Sorry, Hippo, I'm not sure what you mean..?

Am I entitled to tell the agents that they are not allowed to take a whole month's rent from me until the matter is resolved, or am I even entitled to ask my tenants to pay it straight to me next week?
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« Reply #7 on: October 27, 2021, 09:50:34 PM »

Once it's in their hands, the chances of you retrieving it seem slim to me.

I don't know if you have a relationship with your Tenants... but, if you do not, now might be the time to open one up and tell them you've - effectively - fired the Agent, effective immediately. Be kind to them, it's extra admin. on their side to change bank details etc.. - but this is really hard if you have no relationship with them at all. I mean, if I was a Tenant and some bloke turned up at my door, asking for rent money... I'd tell him to sod off.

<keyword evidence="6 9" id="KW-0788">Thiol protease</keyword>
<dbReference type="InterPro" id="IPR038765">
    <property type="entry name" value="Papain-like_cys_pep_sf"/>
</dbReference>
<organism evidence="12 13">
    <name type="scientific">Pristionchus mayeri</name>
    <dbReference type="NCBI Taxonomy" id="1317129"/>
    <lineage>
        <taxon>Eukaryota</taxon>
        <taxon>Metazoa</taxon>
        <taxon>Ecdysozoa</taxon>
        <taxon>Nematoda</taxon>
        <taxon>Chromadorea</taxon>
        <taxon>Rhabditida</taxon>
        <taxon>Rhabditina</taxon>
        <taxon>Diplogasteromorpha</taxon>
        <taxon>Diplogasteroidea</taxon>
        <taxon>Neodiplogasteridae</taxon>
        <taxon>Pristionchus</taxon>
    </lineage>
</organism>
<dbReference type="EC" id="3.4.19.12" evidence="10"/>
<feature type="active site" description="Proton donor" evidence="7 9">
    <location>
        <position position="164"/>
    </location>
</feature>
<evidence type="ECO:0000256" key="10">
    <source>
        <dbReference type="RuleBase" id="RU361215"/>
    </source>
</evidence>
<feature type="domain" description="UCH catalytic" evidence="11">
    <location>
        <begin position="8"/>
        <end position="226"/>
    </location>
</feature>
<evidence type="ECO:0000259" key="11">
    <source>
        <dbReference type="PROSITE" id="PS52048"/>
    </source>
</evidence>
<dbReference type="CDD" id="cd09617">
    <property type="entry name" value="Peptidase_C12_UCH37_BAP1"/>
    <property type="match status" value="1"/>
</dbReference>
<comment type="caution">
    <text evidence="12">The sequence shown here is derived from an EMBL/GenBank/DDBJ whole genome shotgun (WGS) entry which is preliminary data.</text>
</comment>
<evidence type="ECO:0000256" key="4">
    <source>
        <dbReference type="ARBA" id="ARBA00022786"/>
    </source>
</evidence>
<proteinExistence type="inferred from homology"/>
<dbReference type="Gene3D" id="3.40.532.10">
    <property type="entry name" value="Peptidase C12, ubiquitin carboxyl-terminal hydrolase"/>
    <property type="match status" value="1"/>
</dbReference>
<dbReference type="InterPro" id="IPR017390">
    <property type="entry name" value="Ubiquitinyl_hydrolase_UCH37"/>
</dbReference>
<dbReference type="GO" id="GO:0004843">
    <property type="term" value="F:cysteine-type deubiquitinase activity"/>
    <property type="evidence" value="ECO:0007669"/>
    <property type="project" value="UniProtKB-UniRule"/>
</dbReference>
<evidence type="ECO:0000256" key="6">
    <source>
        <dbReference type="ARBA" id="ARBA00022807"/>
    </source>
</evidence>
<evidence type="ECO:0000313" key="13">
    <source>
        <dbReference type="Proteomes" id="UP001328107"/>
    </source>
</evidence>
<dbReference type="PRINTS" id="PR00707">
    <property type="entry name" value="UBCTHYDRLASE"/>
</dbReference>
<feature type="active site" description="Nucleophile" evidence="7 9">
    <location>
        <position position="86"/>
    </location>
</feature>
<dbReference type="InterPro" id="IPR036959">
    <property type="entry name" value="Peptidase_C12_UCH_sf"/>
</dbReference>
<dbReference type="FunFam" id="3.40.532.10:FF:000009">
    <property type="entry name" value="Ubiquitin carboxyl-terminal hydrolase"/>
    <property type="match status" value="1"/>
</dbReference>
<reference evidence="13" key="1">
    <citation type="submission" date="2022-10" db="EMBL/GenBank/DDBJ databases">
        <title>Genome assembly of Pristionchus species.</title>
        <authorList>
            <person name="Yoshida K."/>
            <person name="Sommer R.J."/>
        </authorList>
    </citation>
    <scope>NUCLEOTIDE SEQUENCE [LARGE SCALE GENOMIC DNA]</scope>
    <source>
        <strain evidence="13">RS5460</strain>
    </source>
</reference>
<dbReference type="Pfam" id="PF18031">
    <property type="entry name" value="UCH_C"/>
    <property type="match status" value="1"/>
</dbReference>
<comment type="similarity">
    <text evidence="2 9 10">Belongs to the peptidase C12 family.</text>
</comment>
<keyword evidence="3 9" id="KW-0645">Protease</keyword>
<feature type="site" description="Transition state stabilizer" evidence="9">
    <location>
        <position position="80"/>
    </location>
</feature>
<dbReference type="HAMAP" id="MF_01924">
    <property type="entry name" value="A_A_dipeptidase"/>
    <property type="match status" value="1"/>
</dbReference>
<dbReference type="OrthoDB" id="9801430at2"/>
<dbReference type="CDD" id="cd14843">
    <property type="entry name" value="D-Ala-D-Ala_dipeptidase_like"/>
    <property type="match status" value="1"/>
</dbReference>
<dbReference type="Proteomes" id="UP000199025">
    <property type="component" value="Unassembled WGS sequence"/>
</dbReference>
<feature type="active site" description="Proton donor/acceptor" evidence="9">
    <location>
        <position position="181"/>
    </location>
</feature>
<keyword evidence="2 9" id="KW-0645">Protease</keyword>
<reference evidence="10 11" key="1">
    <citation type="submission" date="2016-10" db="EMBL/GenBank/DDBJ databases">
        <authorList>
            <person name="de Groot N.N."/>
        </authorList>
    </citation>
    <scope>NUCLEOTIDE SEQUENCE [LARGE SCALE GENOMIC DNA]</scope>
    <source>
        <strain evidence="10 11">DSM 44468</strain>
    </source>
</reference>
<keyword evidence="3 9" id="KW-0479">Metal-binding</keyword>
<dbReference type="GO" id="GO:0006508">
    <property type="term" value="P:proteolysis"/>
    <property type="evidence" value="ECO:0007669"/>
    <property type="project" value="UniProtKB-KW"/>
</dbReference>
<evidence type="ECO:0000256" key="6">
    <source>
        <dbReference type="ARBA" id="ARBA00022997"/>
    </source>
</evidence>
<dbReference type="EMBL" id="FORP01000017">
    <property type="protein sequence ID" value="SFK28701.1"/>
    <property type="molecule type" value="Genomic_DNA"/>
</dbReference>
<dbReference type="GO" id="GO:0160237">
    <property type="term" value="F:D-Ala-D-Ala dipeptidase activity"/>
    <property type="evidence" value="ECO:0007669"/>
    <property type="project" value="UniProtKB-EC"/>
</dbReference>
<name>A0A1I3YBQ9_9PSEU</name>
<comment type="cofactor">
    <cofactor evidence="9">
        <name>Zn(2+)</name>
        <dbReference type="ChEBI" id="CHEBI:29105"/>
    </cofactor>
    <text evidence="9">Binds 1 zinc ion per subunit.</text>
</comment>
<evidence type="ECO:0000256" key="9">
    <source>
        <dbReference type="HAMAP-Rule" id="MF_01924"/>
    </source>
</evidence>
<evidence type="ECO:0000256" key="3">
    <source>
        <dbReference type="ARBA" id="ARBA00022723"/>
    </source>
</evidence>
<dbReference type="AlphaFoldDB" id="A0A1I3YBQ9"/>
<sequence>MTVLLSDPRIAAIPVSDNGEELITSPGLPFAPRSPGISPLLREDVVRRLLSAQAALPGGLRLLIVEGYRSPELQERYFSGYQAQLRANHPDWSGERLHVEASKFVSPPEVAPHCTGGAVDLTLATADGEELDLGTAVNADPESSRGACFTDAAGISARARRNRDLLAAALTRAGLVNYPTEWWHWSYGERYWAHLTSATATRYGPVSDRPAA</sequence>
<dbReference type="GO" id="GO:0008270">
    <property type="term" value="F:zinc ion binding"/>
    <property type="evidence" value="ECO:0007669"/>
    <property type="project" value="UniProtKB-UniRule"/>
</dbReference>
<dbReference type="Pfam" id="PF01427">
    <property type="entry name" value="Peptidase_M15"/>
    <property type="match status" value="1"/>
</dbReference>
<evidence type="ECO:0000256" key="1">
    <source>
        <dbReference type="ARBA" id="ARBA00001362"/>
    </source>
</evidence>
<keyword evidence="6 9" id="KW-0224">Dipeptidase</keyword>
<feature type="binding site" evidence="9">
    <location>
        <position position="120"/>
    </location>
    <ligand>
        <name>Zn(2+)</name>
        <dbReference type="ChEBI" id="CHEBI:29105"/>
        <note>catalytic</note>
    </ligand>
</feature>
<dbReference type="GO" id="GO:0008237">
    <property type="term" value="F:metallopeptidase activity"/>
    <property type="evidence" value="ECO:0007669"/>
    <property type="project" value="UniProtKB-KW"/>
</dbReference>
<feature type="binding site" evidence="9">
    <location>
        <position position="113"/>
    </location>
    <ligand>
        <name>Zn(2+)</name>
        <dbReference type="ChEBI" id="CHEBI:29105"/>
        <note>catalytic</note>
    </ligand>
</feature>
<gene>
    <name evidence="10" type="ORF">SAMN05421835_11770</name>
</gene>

Once the Agent is billing you, that's easy to ignore... or fight from a position of power. If they're just taking the money that they want to, before you even see it, what can you do? The tail is wagging the dog here.
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« Reply #8 on: October 27, 2021, 09:51:26 PM »

Am I entitled to tell the agents that they are not allowed to take a whole month's rent from me until the matter is resolved...

Based on their current MO do you think this will have an effect? If so, go that route.
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« Reply #9 on: October 28, 2021, 09:20:06 AM »